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climate change

CES 2021: 'The run rate of the company going forward will be faster forever,' says Walmart CEO McMillon


Walmart is focused on things such as "what the future of AI will mean, or how robotics will change our business, and how 5G will change how people want to live and shop," says CEO Doug McMillon. Walmart CEO Doug McMillon was the big keynoter at the Consumer Electronics Show 2021, in a half an hour segment that covered a range of broad topics such as equality and leadership. He was hosted by Tiffany Moore, senior Vice President, political and industry affairs for the Consumer Technology Association. CTA president Gary Shapiro set the context: 11,000 stores in 26 countries, more than 2 million employees globally. McMillan started out a wage earner thirty years ago at the retail giant, loading trucks.

Start your smart home with a Google Home Mini for under $20

CNN Top Stories

The Google Home Mini, like the Amazon Echo Dot, really started the smart speaker revolution -- and while the Google Home Mini launched in 2016, it's still humming along with more smarts than ever before. Right now at StackSocial the Google Home Mini is just $19.99 -- nearly 60% off its original $49.95 price tag. The big appeal of the Home Mini is adding the Google Assistant to your room. You can ask for your favorite music, a trivia game show to entertain the children and even questions. The assistant knows how far Earth is from the sun and the weather in Cedar Rapids, Iowa, alike.

We saw the future in 2020 and the future sucks


Flying cars are starting to look like a crock of shit. I contend we're living in the future, and -- spoiler ahead -- flying cars aren't the future we got. Listen, I hate this gut feeling as much you probably do, but I can't quite shake it: 2020 looks a whole hell of a lot like the future. We lived through screens -- at least, you did if you were fortunate and caring -- and limited our human interaction to a bare minimum. Hours upon hours poured into television or immersive video game worlds. It all reminds me of a piece my friend Mike Murphy wrote for Quartz in 2016 titled, "The future is a place where we won't have to talk to or hear from anyone we don't want to."

How to ensure An 'AI for Good' Project is Actually Good


Artificial intelligence (AI) has been at the front and centre during the COVID-19 pandemic. The global pandemic has pushed governments and private organisations globally to propose AI solutions for everything from analysing cough sound to installing disinfecting robots in hospitals. Such efforts are part of a broader trend that has been picking up momentum- the deployment of projects by companies, governments, universities, and research institutes aiming to use AI for societal good. The goal of these programs is deploying cutting-edge AI technologies to solve crucial issues like poverty, hunger, crime, and climate change, under the'AI for good' umbrella. But the bigger question is what makes an AI project good? AI has the potential to address some of humanity's biggest challenges, such as poverty and climate change.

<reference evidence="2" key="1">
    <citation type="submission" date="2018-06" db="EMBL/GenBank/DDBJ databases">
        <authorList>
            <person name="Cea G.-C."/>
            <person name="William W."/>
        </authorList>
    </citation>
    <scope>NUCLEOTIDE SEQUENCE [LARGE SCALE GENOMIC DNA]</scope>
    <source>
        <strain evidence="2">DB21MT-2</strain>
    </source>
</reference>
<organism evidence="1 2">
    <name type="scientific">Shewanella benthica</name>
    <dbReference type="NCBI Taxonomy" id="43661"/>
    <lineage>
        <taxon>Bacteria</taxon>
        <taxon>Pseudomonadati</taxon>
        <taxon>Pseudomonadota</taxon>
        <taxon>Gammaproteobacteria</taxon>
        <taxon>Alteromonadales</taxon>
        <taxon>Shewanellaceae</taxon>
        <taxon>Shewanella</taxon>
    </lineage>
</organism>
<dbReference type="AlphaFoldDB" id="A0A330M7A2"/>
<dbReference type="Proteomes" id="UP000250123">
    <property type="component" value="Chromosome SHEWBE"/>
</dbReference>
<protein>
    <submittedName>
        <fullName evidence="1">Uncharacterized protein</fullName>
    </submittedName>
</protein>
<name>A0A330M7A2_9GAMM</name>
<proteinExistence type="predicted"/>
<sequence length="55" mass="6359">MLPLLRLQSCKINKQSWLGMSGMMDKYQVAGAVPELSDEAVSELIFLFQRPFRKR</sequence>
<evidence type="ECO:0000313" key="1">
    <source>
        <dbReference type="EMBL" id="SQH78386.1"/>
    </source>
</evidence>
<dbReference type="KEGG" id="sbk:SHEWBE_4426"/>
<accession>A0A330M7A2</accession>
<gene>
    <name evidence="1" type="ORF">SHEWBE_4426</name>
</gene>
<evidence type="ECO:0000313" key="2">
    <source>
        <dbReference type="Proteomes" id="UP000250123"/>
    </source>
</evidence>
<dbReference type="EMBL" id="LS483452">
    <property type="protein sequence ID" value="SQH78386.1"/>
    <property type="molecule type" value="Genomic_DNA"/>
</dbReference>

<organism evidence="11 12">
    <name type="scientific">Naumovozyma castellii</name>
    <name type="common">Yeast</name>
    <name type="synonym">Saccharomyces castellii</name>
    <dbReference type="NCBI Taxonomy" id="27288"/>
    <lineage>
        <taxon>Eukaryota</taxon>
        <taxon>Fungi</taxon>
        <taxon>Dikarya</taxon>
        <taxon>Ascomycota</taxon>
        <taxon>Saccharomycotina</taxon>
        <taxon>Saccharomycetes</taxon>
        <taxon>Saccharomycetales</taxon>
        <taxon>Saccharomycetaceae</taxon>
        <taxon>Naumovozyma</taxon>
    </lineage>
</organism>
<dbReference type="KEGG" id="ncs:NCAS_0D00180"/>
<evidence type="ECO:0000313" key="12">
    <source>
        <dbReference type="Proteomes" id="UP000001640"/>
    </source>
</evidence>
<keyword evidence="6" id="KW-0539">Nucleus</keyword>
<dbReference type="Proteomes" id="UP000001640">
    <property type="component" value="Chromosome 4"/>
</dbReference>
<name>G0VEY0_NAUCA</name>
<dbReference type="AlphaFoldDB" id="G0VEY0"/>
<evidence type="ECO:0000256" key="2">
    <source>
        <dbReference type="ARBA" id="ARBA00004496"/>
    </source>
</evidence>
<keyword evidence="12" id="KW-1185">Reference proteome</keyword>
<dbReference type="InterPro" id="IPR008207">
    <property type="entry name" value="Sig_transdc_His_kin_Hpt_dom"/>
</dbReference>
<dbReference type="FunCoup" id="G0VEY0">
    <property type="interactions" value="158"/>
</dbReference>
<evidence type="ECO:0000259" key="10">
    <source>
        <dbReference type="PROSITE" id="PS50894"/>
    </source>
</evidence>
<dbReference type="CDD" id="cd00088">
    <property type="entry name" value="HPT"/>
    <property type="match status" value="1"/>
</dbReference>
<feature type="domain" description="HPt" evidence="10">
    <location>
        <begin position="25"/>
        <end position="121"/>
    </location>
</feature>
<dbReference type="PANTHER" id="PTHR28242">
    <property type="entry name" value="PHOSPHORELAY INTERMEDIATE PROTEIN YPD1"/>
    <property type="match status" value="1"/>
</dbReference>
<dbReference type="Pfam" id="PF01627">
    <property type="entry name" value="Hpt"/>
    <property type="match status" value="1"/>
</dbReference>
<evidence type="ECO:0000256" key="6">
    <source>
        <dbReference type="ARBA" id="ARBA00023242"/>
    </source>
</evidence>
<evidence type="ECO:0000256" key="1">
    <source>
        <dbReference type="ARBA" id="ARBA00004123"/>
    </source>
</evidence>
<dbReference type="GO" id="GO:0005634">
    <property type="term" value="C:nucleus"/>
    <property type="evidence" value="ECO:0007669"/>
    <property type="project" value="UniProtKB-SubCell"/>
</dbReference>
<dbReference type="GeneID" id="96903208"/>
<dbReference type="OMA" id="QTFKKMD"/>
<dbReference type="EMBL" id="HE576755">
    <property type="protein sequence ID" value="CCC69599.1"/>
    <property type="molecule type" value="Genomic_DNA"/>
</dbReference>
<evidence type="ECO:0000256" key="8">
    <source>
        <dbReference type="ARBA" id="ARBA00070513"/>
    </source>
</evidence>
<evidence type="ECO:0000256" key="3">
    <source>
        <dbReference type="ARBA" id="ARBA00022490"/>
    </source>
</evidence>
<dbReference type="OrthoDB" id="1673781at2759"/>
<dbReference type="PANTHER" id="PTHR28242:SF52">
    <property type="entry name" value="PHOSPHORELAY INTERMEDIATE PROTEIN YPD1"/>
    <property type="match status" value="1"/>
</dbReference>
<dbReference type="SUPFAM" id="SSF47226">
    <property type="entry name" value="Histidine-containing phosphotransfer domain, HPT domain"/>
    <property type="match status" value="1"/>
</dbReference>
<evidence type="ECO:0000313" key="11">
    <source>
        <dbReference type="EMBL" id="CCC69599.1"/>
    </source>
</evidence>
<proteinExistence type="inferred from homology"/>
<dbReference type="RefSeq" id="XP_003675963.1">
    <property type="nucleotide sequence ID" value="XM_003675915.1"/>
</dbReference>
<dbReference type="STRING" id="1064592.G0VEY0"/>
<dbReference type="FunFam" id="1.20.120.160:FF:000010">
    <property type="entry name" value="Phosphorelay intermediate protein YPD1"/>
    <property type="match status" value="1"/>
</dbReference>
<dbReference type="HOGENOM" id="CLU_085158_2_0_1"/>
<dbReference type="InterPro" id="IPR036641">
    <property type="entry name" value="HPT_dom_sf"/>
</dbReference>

NeurIPS 2020


Climate change is one of the greatest threats humans have ever faced, with increasingly severe consequences feared as sea levels rise, ecosystems falter, and natural disasters multiply. Tackling climate change is a huge and complex challenge, where it's hoped that AI-powered efforts can play an equally huge and beneficial role. Organizers of NeurIPS 2020 (Conference on Neural Information Processing Systems) see machine learning (ML) as an invaluable tool in the fight against climate change. A wide array of applications and techniques are already being explored, from smart electric grid design to satellite-tracking of greenhouse gas emissions and countless others. Last Friday, NeurIPS 2020 partnered with Climate Change AI (CCAI) -- an organization of researchers, engineers, entrepreneurs, investors, policymakers, companies and NGOs aiming to catalyze impactful work at the intersection of climate change and machine learning -- to host the Tackling Climate Change with ML Workshop, which explored how the ML community could collaborate with other fields and practitioners in this fight. The all-virtual format of NeurIPS 2020, which ran December 6-12, provided a unique opportunity to foster cross-pollination between ML researchers and experts across diverse fields.

Modeling Climate Change With Python